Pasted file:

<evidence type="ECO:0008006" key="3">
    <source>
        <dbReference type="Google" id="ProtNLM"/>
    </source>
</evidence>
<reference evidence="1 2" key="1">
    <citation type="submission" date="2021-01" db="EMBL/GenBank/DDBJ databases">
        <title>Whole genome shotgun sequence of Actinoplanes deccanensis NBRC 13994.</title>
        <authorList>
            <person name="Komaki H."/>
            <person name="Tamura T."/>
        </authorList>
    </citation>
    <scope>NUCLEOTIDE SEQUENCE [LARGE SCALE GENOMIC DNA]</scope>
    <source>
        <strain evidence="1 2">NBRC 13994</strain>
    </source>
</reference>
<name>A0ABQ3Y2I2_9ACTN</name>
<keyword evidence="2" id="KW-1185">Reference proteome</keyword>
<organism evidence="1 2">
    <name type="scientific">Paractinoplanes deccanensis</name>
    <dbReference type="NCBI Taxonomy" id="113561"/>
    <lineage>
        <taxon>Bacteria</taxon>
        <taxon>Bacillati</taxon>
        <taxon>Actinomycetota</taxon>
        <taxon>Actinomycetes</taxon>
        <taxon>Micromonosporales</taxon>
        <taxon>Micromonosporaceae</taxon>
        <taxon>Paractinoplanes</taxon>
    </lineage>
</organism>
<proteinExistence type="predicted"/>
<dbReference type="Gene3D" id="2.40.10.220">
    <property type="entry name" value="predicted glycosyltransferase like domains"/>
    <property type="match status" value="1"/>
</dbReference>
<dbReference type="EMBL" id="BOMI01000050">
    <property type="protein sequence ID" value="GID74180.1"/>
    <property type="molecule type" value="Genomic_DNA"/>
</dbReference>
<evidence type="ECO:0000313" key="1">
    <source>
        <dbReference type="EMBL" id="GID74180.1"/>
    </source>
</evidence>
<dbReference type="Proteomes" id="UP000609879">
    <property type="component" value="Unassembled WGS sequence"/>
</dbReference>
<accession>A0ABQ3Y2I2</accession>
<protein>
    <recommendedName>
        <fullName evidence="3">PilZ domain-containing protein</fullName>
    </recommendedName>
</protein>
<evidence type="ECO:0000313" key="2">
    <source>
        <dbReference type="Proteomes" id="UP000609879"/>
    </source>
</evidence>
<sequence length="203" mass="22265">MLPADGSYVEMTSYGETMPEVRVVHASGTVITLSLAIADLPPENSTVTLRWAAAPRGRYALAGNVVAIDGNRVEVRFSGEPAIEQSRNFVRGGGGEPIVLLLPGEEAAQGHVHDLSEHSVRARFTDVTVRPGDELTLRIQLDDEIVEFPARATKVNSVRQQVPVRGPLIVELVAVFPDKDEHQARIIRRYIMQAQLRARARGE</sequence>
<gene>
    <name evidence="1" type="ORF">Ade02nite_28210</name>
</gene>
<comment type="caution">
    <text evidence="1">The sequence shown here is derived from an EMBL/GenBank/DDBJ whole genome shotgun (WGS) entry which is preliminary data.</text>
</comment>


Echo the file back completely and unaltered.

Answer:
<evidence type="ECO:0008006" key="3">
    <source>
        <dbReference type="Google" id="ProtNLM"/>
    </source>
</evidence>
<reference evidence="1 2" key="1">
    <citation type="submission" date="2021-01" db="EMBL/GenBank/DDBJ databases">
        <title>Whole genome shotgun sequence of Actinoplanes deccanensis NBRC 13994.</title>
        <authorList>
            <person name="Komaki H."/>
            <person name="Tamura T."/>
        </authorList>
    </citation>
    <scope>NUCLEOTIDE SEQUENCE [LARGE SCALE GENOMIC DNA]</scope>
    <source>
        <strain evidence="1 2">NBRC 13994</strain>
    </source>
</reference>
<name>A0ABQ3Y2I2_9ACTN</name>
<keyword evidence="2" id="KW-1185">Reference proteome</keyword>
<organism evidence="1 2">
    <name type="scientific">Paractinoplanes deccanensis</name>
    <dbReference type="NCBI Taxonomy" id="113561"/>
    <lineage>
        <taxon>Bacteria</taxon>
        <taxon>Bacillati</taxon>
        <taxon>Actinomycetota</taxon>
        <taxon>Actinomycetes</taxon>
        <taxon>Micromonosporales</taxon>
        <taxon>Micromonosporaceae</taxon>
        <taxon>Paractinoplanes</taxon>
    </lineage>
</organism>
<proteinExistence type="predicted"/>
<dbReference type="Gene3D" id="2.40.10.220">
    <property type="entry name" value="predicted glycosyltransferase like domains"/>
    <property type="match status" value="1"/>
</dbReference>
<dbReference type="EMBL" id="BOMI01000050">
    <property type="protein sequence ID" value="GID74180.1"/>
    <property type="molecule type" value="Genomic_DNA"/>
</dbReference>
<evidence type="ECO:0000313" key="1">
    <source>
        <dbReference type="EMBL" id="GID74180.1"/>
    </source>
</evidence>
<dbReference type="Proteomes" id="UP000609879">
    <property type="component" value="Unassembled WGS sequence"/>
</dbReference>
<accession>A0ABQ3Y2I2</accession>
<protein>
    <recommendedName>
        <fullName evidence="3">PilZ domain-containing protein</fullName>
    </recommendedName>
</protein>
<evidence type="ECO:0000313" key="2">
    <source>
        <dbReference type="Proteomes" id="UP000609879"/>
    </source>
</evidence>
<sequence length="203" mass="22265">MLPADGSYVEMTSYGETMPEVRVVHASGTVITLSLAIADLPPENSTVTLRWAAAPRGRYALAGNVVAIDGNRVEVRFSGEPAIEQSRNFVRGGGGEPIVLLLPGEEAAQGHVHDLSEHSVRARFTDVTVRPGDELTLRIQLDDEIVEFPARATKVNSVRQQVPVRGPLIVELVAVFPDKDEHQARIIRRYIMQAQLRARARGE</sequence>
<gene>
    <name evidence="1" type="ORF">Ade02nite_28210</name>
</gene>
<comment type="caution">
    <text evidence="1">The sequence shown here is derived from an EMBL/GenBank/DDBJ whole genome shotgun (WGS) entry which is preliminary data.</text>
</comment>